To most of us, limiting the waste associated with rampant plastic bag use seems like common sense, especially with the proliferation of handy-dandy reusable tote bags to take their place on grocery runs. And when we first saw a story on Fox Nation entitled 'San Francisco's Plastic Bag Ban Kills 5 People a Year', we were ready for some classic Fox News spin on self-involved West Coast liberals ruining the planet.

But as Ramesh Ponnuru, the "pro-plastic pro-people" author of this Bloomberg View article rather gleefully points out, there's actually is a study that shows the San Francisco ban could result in a 46 percent increase in deaths from foodborne illnesses, or 5.5 more of them each year. The study, conducted by two law professors, concluded that a spike in emergency room visits due to food-borne illnesses following S.F.'s plastic bag ban was due to harmful bacteria in reusable grocery bags, and that the ban was also at fault in increases in salmonella and other bacterial infections.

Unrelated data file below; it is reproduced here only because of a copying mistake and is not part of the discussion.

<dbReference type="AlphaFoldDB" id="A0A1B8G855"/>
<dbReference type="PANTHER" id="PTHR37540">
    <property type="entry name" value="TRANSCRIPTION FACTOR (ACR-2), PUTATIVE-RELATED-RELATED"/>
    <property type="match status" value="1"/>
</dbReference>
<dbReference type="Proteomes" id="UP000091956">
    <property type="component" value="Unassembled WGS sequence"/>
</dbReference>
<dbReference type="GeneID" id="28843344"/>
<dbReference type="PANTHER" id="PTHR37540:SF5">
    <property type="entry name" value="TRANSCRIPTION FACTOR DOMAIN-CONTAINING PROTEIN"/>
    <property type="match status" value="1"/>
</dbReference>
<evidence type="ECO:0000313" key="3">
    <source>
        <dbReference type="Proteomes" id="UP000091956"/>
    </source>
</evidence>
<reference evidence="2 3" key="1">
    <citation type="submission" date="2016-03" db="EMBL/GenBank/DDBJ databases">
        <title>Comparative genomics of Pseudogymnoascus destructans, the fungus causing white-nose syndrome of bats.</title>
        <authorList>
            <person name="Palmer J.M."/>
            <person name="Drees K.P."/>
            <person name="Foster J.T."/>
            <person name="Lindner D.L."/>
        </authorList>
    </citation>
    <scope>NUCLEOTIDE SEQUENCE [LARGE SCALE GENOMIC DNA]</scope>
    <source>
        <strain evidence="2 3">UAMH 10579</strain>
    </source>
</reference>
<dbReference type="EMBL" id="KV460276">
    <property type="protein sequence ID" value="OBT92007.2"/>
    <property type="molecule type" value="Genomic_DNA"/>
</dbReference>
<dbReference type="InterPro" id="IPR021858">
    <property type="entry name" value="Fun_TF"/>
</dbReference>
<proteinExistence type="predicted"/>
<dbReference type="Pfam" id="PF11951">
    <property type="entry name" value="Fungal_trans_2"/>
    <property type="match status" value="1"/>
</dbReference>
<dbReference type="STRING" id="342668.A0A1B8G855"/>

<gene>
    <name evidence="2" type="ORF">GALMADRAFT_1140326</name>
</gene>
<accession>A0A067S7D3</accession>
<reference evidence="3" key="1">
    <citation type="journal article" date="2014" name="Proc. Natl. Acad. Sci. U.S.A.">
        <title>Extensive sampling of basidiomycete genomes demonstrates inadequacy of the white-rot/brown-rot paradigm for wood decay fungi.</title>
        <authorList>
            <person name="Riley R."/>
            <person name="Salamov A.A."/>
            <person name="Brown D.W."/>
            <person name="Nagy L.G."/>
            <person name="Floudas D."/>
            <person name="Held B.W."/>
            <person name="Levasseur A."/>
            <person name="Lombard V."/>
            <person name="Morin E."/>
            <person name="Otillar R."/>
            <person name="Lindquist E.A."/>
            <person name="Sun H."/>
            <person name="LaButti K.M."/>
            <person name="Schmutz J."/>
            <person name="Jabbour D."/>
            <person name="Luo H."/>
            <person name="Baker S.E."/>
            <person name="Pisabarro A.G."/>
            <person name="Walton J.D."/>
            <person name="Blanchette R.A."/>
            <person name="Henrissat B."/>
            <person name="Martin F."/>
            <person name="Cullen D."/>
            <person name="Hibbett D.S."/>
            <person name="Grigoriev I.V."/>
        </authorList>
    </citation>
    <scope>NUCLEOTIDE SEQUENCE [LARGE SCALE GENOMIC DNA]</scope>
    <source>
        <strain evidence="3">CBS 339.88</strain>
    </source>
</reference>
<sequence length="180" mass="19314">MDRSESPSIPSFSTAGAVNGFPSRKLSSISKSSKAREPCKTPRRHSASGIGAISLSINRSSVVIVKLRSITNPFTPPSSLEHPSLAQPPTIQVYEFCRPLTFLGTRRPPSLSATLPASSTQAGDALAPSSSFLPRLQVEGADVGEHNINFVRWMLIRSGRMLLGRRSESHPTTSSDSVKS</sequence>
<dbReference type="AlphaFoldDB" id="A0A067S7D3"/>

The study cites another 2011 study which found coliform bacteria in 51 percent of the bags tested, and E. coli in 8 percent of the bags examined. The study also found that most people did not use separate bags for meats and vegetables and that 97 percent of individuals said they never washed their reusable grocery bags. Which? Guilty as charged.

Sure, the tendency might be to give the stink-eye to any lawyery sentence starting with the phrase "using standard estimates of the statistical value of life", and this 5.5 deaths/year number may sound like a bizzaro conservative scare tactic. And a simple "wash your tote bags" would be more effective than using this angle to throw shade on the entire plastic bag ban initiative. But maybe we should nip this particular argument in the bud and just throw our reusable totes bags in the laundry once in a while.